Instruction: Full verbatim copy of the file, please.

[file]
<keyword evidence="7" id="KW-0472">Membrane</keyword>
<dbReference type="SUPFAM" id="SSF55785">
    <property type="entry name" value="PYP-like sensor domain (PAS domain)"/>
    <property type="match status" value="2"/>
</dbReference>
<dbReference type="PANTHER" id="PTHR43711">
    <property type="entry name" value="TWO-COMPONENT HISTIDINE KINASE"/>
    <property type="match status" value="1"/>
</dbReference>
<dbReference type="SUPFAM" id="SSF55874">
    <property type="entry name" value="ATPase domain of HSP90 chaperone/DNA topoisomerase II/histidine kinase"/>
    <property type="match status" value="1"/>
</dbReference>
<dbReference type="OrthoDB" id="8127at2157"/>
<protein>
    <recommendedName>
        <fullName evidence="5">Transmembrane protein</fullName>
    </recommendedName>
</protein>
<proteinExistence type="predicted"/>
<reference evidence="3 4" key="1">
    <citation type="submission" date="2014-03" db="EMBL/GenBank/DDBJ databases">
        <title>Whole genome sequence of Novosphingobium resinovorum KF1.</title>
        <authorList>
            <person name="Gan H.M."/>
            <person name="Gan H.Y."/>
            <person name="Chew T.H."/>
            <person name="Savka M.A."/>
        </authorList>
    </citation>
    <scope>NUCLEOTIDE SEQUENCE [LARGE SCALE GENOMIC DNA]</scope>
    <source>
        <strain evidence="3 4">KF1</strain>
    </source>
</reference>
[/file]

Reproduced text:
<keyword evidence="7" id="KW-0472">Membrane</keyword>
<dbReference type="SUPFAM" id="SSF55785">
    <property type="entry name" value="PYP-like sensor domain (PAS domain)"/>
    <property type="match status" value="2"/>
</dbReference>
<dbReference type="PANTHER" id="PTHR43711">
    <property type="entry name" value="TWO-COMPONENT HISTIDINE KINASE"/>
    <property type="match status" value="1"/>
</dbReference>
<dbReference type="SUPFAM" id="SSF55874">
    <property type="entry name" value="ATPase domain of HSP90 chaperone/DNA topoisomerase II/histidine kinase"/>
    <property type="match status" value="1"/>
</dbReference>
<dbReference type="OrthoDB" id="8127at2157"/>
<protein>
    <recommendedName>
        <fullName evidence="5">Transmembrane protein</fullName>
    </recommendedName>
</protein>
<proteinExistence type="predicted"/>
<reference evidence="3 4" key="1">
    <citation type="submission" date="2014-03" db="EMBL/GenBank/DDBJ databases">
        <title>Whole genome sequence of Novosphingobium resinovorum KF1.</title>
        <authorList>
            <person name="Gan H.M."/>
            <person name="Gan H.Y."/>
            <person name="Chew T.H."/>
            <person name="Savka M.A."/>
        </authorList>
    </citation>
    <scope>NUCLEOTIDE SEQUENCE [LARGE SCALE GENOMIC DNA]</scope>
    <source>
        <strain evidence="3 4">KF1</strain>
    </source>
</reference>